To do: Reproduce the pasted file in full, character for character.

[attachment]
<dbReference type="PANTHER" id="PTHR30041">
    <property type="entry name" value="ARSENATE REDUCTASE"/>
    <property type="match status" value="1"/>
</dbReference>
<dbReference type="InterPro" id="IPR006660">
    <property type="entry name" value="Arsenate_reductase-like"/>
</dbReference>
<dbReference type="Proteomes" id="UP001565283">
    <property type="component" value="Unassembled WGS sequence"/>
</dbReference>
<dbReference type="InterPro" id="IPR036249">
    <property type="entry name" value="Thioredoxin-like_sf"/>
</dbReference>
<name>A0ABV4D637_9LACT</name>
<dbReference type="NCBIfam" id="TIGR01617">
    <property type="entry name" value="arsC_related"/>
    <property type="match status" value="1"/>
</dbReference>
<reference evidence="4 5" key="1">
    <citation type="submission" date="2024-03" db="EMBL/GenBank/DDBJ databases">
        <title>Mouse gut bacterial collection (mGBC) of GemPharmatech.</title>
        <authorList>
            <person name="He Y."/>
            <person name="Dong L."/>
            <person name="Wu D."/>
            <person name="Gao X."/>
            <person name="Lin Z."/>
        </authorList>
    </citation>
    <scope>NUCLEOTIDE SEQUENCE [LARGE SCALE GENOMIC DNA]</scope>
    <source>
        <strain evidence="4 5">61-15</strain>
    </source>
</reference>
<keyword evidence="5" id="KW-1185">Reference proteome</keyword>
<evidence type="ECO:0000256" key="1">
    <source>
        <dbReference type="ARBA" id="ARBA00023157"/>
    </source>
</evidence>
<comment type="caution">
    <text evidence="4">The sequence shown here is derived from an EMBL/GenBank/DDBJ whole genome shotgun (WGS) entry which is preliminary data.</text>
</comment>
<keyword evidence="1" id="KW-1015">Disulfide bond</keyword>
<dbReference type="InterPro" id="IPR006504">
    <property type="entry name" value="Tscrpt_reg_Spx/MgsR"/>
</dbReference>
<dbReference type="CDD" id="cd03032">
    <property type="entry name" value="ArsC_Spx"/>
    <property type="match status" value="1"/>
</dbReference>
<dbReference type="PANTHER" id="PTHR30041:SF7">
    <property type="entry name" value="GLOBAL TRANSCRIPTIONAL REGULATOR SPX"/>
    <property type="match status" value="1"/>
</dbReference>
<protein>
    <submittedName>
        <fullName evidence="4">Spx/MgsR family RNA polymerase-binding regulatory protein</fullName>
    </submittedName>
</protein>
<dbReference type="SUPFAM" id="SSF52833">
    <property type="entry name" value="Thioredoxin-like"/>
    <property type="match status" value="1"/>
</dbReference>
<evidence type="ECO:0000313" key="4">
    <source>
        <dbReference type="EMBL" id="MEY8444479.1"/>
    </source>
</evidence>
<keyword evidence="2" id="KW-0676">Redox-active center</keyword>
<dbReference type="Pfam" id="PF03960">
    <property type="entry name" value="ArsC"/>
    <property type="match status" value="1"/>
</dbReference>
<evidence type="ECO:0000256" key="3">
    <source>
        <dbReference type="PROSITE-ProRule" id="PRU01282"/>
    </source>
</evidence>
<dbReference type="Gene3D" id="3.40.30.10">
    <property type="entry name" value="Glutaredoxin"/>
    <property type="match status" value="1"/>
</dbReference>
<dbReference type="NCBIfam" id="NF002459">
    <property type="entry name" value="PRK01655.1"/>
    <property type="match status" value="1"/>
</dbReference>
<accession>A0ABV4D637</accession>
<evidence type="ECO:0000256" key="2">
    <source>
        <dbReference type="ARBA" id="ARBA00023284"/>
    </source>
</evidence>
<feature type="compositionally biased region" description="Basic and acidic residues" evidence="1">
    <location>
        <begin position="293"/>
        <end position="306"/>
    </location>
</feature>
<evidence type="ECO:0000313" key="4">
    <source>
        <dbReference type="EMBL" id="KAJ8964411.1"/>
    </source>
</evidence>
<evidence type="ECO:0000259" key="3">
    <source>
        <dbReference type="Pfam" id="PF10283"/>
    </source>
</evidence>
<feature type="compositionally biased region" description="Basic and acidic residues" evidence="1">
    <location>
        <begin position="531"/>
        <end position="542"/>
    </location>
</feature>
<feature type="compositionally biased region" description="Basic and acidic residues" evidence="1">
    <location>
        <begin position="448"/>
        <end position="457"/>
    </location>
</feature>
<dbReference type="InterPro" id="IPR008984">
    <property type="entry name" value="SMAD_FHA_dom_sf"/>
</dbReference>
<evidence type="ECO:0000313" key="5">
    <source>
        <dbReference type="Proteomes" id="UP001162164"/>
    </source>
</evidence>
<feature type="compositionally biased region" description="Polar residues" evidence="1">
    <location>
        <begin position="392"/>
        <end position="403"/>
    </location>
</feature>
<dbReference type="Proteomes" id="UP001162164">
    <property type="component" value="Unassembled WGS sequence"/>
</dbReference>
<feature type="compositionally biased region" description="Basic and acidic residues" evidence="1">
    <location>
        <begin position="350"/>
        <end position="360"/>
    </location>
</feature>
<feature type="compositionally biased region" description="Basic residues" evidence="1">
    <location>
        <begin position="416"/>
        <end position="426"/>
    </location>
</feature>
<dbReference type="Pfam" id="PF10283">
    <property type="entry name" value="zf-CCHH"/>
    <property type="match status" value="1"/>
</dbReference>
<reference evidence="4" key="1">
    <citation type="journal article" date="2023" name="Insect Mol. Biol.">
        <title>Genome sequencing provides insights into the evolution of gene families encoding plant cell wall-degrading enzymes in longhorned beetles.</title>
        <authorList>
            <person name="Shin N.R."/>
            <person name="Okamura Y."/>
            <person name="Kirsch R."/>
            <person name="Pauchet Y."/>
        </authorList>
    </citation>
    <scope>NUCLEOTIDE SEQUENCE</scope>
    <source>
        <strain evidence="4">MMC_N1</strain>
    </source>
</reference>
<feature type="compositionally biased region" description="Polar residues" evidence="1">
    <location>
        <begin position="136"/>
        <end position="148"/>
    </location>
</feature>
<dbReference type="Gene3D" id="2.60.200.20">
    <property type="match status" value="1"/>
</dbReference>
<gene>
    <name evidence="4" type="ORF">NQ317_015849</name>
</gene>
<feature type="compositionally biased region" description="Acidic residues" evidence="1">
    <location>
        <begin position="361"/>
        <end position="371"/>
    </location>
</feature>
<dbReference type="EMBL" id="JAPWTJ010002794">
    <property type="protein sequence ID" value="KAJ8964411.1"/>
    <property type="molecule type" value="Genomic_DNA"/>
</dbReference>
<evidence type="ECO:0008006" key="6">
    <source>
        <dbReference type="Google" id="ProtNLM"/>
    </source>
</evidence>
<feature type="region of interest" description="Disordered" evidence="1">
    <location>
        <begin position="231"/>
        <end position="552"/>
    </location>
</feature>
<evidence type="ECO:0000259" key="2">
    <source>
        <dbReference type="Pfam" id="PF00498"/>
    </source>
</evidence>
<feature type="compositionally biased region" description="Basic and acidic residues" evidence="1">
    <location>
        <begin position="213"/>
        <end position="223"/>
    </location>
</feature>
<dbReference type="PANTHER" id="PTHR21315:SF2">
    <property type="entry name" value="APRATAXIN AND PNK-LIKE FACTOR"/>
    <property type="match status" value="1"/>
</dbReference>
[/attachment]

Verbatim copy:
<dbReference type="PANTHER" id="PTHR30041">
    <property type="entry name" value="ARSENATE REDUCTASE"/>
    <property type="match status" value="1"/>
</dbReference>
<dbReference type="InterPro" id="IPR006660">
    <property type="entry name" value="Arsenate_reductase-like"/>
</dbReference>
<dbReference type="Proteomes" id="UP001565283">
    <property type="component" value="Unassembled WGS sequence"/>
</dbReference>
<dbReference type="InterPro" id="IPR036249">
    <property type="entry name" value="Thioredoxin-like_sf"/>
</dbReference>
<name>A0ABV4D637_9LACT</name>
<dbReference type="NCBIfam" id="TIGR01617">
    <property type="entry name" value="arsC_related"/>
    <property type="match status" value="1"/>
</dbReference>
<reference evidence="4 5" key="1">
    <citation type="submission" date="2024-03" db="EMBL/GenBank/DDBJ databases">
        <title>Mouse gut bacterial collection (mGBC) of GemPharmatech.</title>
        <authorList>
            <person name="He Y."/>
            <person name="Dong L."/>
            <person name="Wu D."/>
            <person name="Gao X."/>
            <person name="Lin Z."/>
        </authorList>
    </citation>
    <scope>NUCLEOTIDE SEQUENCE [LARGE SCALE GENOMIC DNA]</scope>
    <source>
        <strain evidence="4 5">61-15</strain>
    </source>
</reference>
<keyword evidence="5" id="KW-1185">Reference proteome</keyword>
<evidence type="ECO:0000256" key="1">
    <source>
        <dbReference type="ARBA" id="ARBA00023157"/>
    </source>
</evidence>
<comment type="caution">
    <text evidence="4">The sequence shown here is derived from an EMBL/GenBank/DDBJ whole genome shotgun (WGS) entry which is preliminary data.</text>
</comment>
<keyword evidence="1" id="KW-1015">Disulfide bond</keyword>
<dbReference type="InterPro" id="IPR006504">
    <property type="entry name" value="Tscrpt_reg_Spx/MgsR"/>
</dbReference>
<dbReference type="CDD" id="cd03032">
    <property type="entry name" value="ArsC_Spx"/>
    <property type="match status" value="1"/>
</dbReference>
<dbReference type="PANTHER" id="PTHR30041:SF7">
    <property type="entry name" value="GLOBAL TRANSCRIPTIONAL REGULATOR SPX"/>
    <property type="match status" value="1"/>
</dbReference>
<protein>
    <submittedName>
        <fullName evidence="4">Spx/MgsR family RNA polymerase-binding regulatory protein</fullName>
    </submittedName>
</protein>
<dbReference type="SUPFAM" id="SSF52833">
    <property type="entry name" value="Thioredoxin-like"/>
    <property type="match status" value="1"/>
</dbReference>
<evidence type="ECO:0000313" key="4">
    <source>
        <dbReference type="EMBL" id="MEY8444479.1"/>
    </source>
</evidence>
<keyword evidence="2" id="KW-0676">Redox-active center</keyword>
<dbReference type="Pfam" id="PF03960">
    <property type="entry name" value="ArsC"/>
    <property type="match status" value="1"/>
</dbReference>
<evidence type="ECO:0000256" key="3">
    <source>
        <dbReference type="PROSITE-ProRule" id="PRU01282"/>
    </source>
</evidence>
<dbReference type="Gene3D" id="3.40.30.10">
    <property type="entry name" value="Glutaredoxin"/>
    <property type="match status" value="1"/>
</dbReference>
<dbReference type="NCBIfam" id="NF002459">
    <property type="entry name" value="PRK01655.1"/>
    <property type="match status" value="1"/>
</dbReference>
<accession>A0ABV4D637</accession>
<evidence type="ECO:0000256" key="2">
    <source>
        <dbReference type="ARBA" id="ARBA00023284"/>
    </source>
</evidence>
<feature type="compositionally biased region" description="Basic and acidic residues" evidence="1">
    <location>
        <begin position="293"/>
        <end position="306"/>
    </location>
</feature>
<evidence type="ECO:0000313" key="4">
    <source>
        <dbReference type="EMBL" id="KAJ8964411.1"/>
    </source>
</evidence>
<evidence type="ECO:0000259" key="3">
    <source>
        <dbReference type="Pfam" id="PF10283"/>
    </source>
</evidence>
<feature type="compositionally biased region" description="Basic and acidic residues" evidence="1">
    <location>
        <begin position="531"/>
        <end position="542"/>
    </location>
</feature>
<feature type="compositionally biased region" description="Basic and acidic residues" evidence="1">
    <location>
        <begin position="448"/>
        <end position="457"/>
    </location>
</feature>
<dbReference type="InterPro" id="IPR008984">
    <property type="entry name" value="SMAD_FHA_dom_sf"/>
</dbReference>
<evidence type="ECO:0000313" key="5">
    <source>
        <dbReference type="Proteomes" id="UP001162164"/>
    </source>
</evidence>
<feature type="compositionally biased region" description="Polar residues" evidence="1">
    <location>
        <begin position="392"/>
        <end position="403"/>
    </location>
</feature>
<dbReference type="Proteomes" id="UP001162164">
    <property type="component" value="Unassembled WGS sequence"/>
</dbReference>
<feature type="compositionally biased region" description="Basic and acidic residues" evidence="1">
    <location>
        <begin position="350"/>
        <end position="360"/>
    </location>
</feature>
<feature type="compositionally biased region" description="Basic residues" evidence="1">
    <location>
        <begin position="416"/>
        <end position="426"/>
    </location>
</feature>
<dbReference type="Pfam" id="PF10283">
    <property type="entry name" value="zf-CCHH"/>
    <property type="match status" value="1"/>
</dbReference>
<reference evidence="4" key="1">
    <citation type="journal article" date="2023" name="Insect Mol. Biol.">
        <title>Genome sequencing provides insights into the evolution of gene families encoding plant cell wall-degrading enzymes in longhorned beetles.</title>
        <authorList>
            <person name="Shin N.R."/>
            <person name="Okamura Y."/>
            <person name="Kirsch R."/>
            <person name="Pauchet Y."/>
        </authorList>
    </citation>
    <scope>NUCLEOTIDE SEQUENCE</scope>
    <source>
        <strain evidence="4">MMC_N1</strain>
    </source>
</reference>
<feature type="compositionally biased region" description="Polar residues" evidence="1">
    <location>
        <begin position="136"/>
        <end position="148"/>
    </location>
</feature>
<dbReference type="Gene3D" id="2.60.200.20">
    <property type="match status" value="1"/>
</dbReference>
<gene>
    <name evidence="4" type="ORF">NQ317_015849</name>
</gene>
<feature type="compositionally biased region" description="Acidic residues" evidence="1">
    <location>
        <begin position="361"/>
        <end position="371"/>
    </location>
</feature>
<dbReference type="EMBL" id="JAPWTJ010002794">
    <property type="protein sequence ID" value="KAJ8964411.1"/>
    <property type="molecule type" value="Genomic_DNA"/>
</dbReference>
<evidence type="ECO:0008006" key="6">
    <source>
        <dbReference type="Google" id="ProtNLM"/>
    </source>
</evidence>
<feature type="region of interest" description="Disordered" evidence="1">
    <location>
        <begin position="231"/>
        <end position="552"/>
    </location>
</feature>
<evidence type="ECO:0000259" key="2">
    <source>
        <dbReference type="Pfam" id="PF00498"/>
    </source>
</evidence>
<feature type="compositionally biased region" description="Basic and acidic residues" evidence="1">
    <location>
        <begin position="213"/>
        <end position="223"/>
    </location>
</feature>
<dbReference type="PANTHER" id="PTHR21315:SF2">
    <property type="entry name" value="APRATAXIN AND PNK-LIKE FACTOR"/>
    <property type="match status" value="1"/>
</dbReference>